Archive for June, 2010

Brush Hogs

We haven’t written much about the pigs since they arrived in May, I’m not sure why. Like all the other animals on the farm, they play a vital role in maintaining the ecosystem. Their main job is aerating the soil, turning over compacted soil, and in doing so they are also able to clear overgrown brush areas. They do so by using there snout like a shovel to dig to find great sources of protein. This photo shows a new area we put them in today, where they will clean up so that we can put up a new fence.

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Chicken Shelter 2.0

Thank you to everyone who attended our Field Day yesterday. I hope you enjoyed it as much as Omar and I did. We got many nice comments, suggestions, and even some offers of volunteer help!

There is never a shortage of need for help. A group of students from High Mowing School has recentely helped us build a second pasture shelter for our second batch of chicks. The new shelter has an innovative feature: a door for the farmer! (D’oh! We forgot that on the first one.)

The chicks in this batch are all Redbros—the same genetics used in the Label Rouge program in France. Like our New Hampshire Reds, the Redbros are slow-growing and good at foraging for their own food (i.e. well-suited to our pasture day-ranging system).

Our first batch is already spoken for, but we have started taking orders for this second batch, which should be ready at the end of August. Please see our to-order page for prices and ordering details.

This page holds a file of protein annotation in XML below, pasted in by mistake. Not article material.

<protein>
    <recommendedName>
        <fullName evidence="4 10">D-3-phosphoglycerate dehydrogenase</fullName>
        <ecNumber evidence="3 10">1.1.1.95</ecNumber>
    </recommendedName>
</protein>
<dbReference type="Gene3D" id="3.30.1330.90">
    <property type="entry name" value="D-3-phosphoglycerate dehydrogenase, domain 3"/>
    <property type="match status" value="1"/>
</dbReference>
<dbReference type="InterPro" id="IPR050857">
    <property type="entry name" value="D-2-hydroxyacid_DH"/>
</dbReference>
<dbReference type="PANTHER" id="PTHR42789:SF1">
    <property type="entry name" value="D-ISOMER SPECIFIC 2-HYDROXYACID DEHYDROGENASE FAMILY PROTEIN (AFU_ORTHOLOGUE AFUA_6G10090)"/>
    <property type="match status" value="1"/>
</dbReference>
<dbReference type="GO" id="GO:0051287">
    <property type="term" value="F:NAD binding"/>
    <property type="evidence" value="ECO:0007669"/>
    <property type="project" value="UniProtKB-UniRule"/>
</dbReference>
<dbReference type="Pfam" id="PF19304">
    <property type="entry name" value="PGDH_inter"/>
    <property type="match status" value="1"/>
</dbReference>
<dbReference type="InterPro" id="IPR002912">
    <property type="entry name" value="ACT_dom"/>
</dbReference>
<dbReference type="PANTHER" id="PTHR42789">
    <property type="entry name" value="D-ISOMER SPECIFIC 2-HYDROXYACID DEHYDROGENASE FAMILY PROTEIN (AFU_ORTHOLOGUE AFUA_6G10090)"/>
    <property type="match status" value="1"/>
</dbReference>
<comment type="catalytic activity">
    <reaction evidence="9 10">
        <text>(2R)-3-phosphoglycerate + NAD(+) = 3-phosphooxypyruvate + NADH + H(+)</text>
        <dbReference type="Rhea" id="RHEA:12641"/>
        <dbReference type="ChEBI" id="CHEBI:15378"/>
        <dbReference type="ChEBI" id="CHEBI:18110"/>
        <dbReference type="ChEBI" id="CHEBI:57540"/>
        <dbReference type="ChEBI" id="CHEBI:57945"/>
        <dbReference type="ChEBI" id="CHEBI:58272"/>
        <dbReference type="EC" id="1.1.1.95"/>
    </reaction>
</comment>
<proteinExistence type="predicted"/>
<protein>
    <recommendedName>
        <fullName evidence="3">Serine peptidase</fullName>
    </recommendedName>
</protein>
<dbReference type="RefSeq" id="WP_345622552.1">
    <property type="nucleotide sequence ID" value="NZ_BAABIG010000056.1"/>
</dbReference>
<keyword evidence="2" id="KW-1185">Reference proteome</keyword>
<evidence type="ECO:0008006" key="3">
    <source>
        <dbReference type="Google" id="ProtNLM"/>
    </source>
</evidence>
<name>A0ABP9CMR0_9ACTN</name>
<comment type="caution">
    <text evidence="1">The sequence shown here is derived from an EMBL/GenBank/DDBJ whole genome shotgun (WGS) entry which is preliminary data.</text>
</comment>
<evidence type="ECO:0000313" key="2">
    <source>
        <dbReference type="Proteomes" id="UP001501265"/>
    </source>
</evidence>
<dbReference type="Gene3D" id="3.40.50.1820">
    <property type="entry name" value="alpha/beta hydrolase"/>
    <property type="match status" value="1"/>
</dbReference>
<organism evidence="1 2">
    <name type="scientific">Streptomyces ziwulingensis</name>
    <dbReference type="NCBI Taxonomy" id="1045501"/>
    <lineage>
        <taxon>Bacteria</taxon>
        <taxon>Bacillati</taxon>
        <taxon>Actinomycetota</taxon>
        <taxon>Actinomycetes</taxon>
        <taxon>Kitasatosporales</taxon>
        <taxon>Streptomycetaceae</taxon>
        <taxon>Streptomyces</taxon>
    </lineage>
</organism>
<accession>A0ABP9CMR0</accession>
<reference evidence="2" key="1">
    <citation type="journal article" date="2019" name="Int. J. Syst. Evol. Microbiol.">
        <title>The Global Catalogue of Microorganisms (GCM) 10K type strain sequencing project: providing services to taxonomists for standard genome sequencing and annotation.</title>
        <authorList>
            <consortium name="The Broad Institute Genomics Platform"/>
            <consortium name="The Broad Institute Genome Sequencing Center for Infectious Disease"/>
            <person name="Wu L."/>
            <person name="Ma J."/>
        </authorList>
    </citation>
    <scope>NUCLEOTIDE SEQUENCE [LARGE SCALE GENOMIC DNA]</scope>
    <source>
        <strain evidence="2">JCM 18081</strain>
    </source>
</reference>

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Reminder–Field Day Sunday

Reminder: we are hosting a Field Day this Sunday, June 20 from 12 to 4PM. Stop by and help us feed, water and move the pigs, chicks and cows, and learn all about our pasture-based livestock management system. Remember to bring a lunch. Address: 226 Charles Bancroft Highway, Litchfield, NH.

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We’re EQUIPed

There is nothing like having a giant excavator working on your property to get the neighbors to stop by, asking what on earth is going on. The answer: we just received a grant from the NRCS EQUIP program to fund a number of projects, including repairing this section of road that was badly eroded. In this photo, it kind of looks like a road to nowhere (which has been known to happen with government projects), but really it connects our upper and lower fields. The old road was like a river when it rained and a sheet of ice in winter. The new one will be a huge improvement, except that driving the tractor up and down it in winter will be nowhere near as exciting as it used to be.

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New Digs

Today we moved the chicks out of the brooding house and into their new movable pasture shelter. From now on they will get a good percentage of their nutrition from grass, bugs, and worms.

Unfortunately, not all the chicks are clear on the concept of staying inside the poultry net electric fence to be protected from predators. And there is a family of foxes living nearby. We did a test run with a small group of chicks over the weekend, and they all learned pretty quickly, so I have my fingers crossed.

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